November 25, 2012

Welcome Tim Pile

Award winning photographer Tim Pile talks about his work:

As you can probably guess from the headline I chose for this feature I try not to take things too seriously, and hopefully this is reflected in some of my images. I am an amateur photographer from Birmingham, England. I use the term amateur not just because I make no income from photography, but also because the true definition of amateur is someone who does something "for the love of it", and that's certainly the primary driver behind my photography. I just love working with models and between us creating ideas for images, whether this be in a studio with my ever-expanding bag of props, or at one of the many locations I seem to spend large amounts of time hunting down and researching on the Internet.

When finding locations I am the ultimate opportunist. 

I will contact landscape photographers on forums I frequent about where their images were taken, and they in turn have supplied details of lots of amazing places to shoot at. If friends have properties that I think would look good I will approach them about shooting there.

I also collaborate with many other photographers, as a second photographer is useful as a lookout on location shoots, and I also find that some of our creativity rubs off on each other leading to both of us producing better images.

Location work gives both the model and the photographer so many opportunities for creativity. For the photographer it's all about finding interesting compositions and viewpoints, while for models I like to think of locations as a playground where they can be themselves and express their personality. Locations allow poses that are just not possible in a studio, or they can make very simple and potentially uninteresting poses produce really strong images because of other elements in the image.

I have had a very technical career, and until recently had no real interest in anything artistic. I started shooting models just under 4 years ago, jointly with two female photographers primarily to keep down costs, but also so that we could learn off each other. This worked very well, and I like to think that some of their feminine touch has rubbed off on me, and influenced my photographic style. Even now most of the photographers I collaborate with are female.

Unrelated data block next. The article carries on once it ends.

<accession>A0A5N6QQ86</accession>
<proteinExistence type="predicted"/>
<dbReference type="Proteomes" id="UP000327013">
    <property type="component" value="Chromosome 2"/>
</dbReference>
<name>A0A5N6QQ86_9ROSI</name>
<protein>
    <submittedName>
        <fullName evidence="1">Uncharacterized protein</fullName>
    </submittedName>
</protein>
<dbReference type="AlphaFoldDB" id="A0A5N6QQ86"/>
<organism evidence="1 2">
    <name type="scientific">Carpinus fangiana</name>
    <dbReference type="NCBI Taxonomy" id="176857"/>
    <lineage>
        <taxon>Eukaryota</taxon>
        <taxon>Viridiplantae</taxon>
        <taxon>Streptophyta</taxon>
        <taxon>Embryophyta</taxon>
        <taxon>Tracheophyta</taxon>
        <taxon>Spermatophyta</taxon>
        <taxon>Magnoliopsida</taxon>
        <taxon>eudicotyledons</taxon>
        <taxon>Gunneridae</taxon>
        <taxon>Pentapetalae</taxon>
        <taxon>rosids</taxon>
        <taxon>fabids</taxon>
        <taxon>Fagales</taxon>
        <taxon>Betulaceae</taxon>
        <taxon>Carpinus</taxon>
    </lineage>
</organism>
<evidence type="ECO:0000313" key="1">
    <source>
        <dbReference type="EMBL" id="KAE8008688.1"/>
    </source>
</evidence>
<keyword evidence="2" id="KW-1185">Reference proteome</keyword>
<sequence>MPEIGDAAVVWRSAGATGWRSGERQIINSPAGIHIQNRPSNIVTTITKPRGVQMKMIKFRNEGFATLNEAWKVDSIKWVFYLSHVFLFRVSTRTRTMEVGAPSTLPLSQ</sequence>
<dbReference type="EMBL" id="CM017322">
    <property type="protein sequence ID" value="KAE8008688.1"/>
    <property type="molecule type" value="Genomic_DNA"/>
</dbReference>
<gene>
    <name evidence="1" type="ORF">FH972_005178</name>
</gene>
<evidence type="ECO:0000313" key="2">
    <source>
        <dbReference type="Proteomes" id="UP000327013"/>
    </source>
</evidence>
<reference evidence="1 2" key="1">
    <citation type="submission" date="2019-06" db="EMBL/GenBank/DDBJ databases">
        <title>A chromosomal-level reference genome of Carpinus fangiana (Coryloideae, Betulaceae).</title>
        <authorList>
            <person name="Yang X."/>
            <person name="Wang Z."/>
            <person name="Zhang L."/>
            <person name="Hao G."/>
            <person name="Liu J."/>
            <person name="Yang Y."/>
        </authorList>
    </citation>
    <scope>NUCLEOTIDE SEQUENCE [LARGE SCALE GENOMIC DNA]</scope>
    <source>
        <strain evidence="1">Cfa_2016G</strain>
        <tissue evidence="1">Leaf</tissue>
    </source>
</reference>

What are my images about? Well I honestly don't really know as my style is still developing rapidly, but as far as I can see my images appear to be strongly influenced by shapes, whether this be the shape of the landscape or surroundings, or the pose of the model, and this probably comes from my mathematical background. Most of my images have very little post-processing applied to them, this is not because I am a purist, but because I still have to unlock the door in my mind that leads to the creative imagery that I see in so many of the photographers that inspire me.

I try to capture both the beauty and the personality of the models I am working with in my images, and always involve models in the idea creation as much as possible, as two brains are always better than one.  

I tend to work with a small number of models repeatedly, as I have good working relationships with them, and because having worked together before we both see it is a challenge to produce something different and better than that we have produced before.

My images been successful with numerous photographic awards and distinctions, but I prefer my images to do the talking. I hope you enjoy looking at them as much as the models and I have enjoyed producing them, and a big thank you to all the models who have made producing these images such an enjoyable experience.

Thank you Tim for your contribution!


dave94015 said...

the locations enhance the compositions.

None said...

Ever since the first photographer talked a woman into taking her clothes off for his camera, there has been a love affair between the vain. EVERY concievable position and way of showing a woman naked has been done. Adding shadows or posing upside down and backwards with animal horns does not make it just makes something contrived and faux. Taking your clothes off does not make anyone an artist. It's good work, if you can get it, but dropping ones robe hardly makes them anything more than a naked human. Any decent photographer knows that it is 90% luck. Any real photographer knows in an instant if a photo is art or just another naked photo out of billions. The bottom feeders use shock value...the trick of hacks for centuries. The average Joe today sees so many visuals on the internet, that it is rare for one naked brunette to stand out from the countless others...all with breasts....all with vaginas....that only truth in the photograph makes them stop and take note of a particular brunette, redhead,blonde,or grey haired model. Woman is beautiful as she natuarally is....but when she is manipulated, the trained eye of even the common man spots it in a nano second and rejects it. I am still amused at the never ending ways that photographers can get women to pose nude in....and how easily the models say, 'Why not? must be art"
(No offense intended)

tim pile said...

No offence taken, we are all entitled to our views :)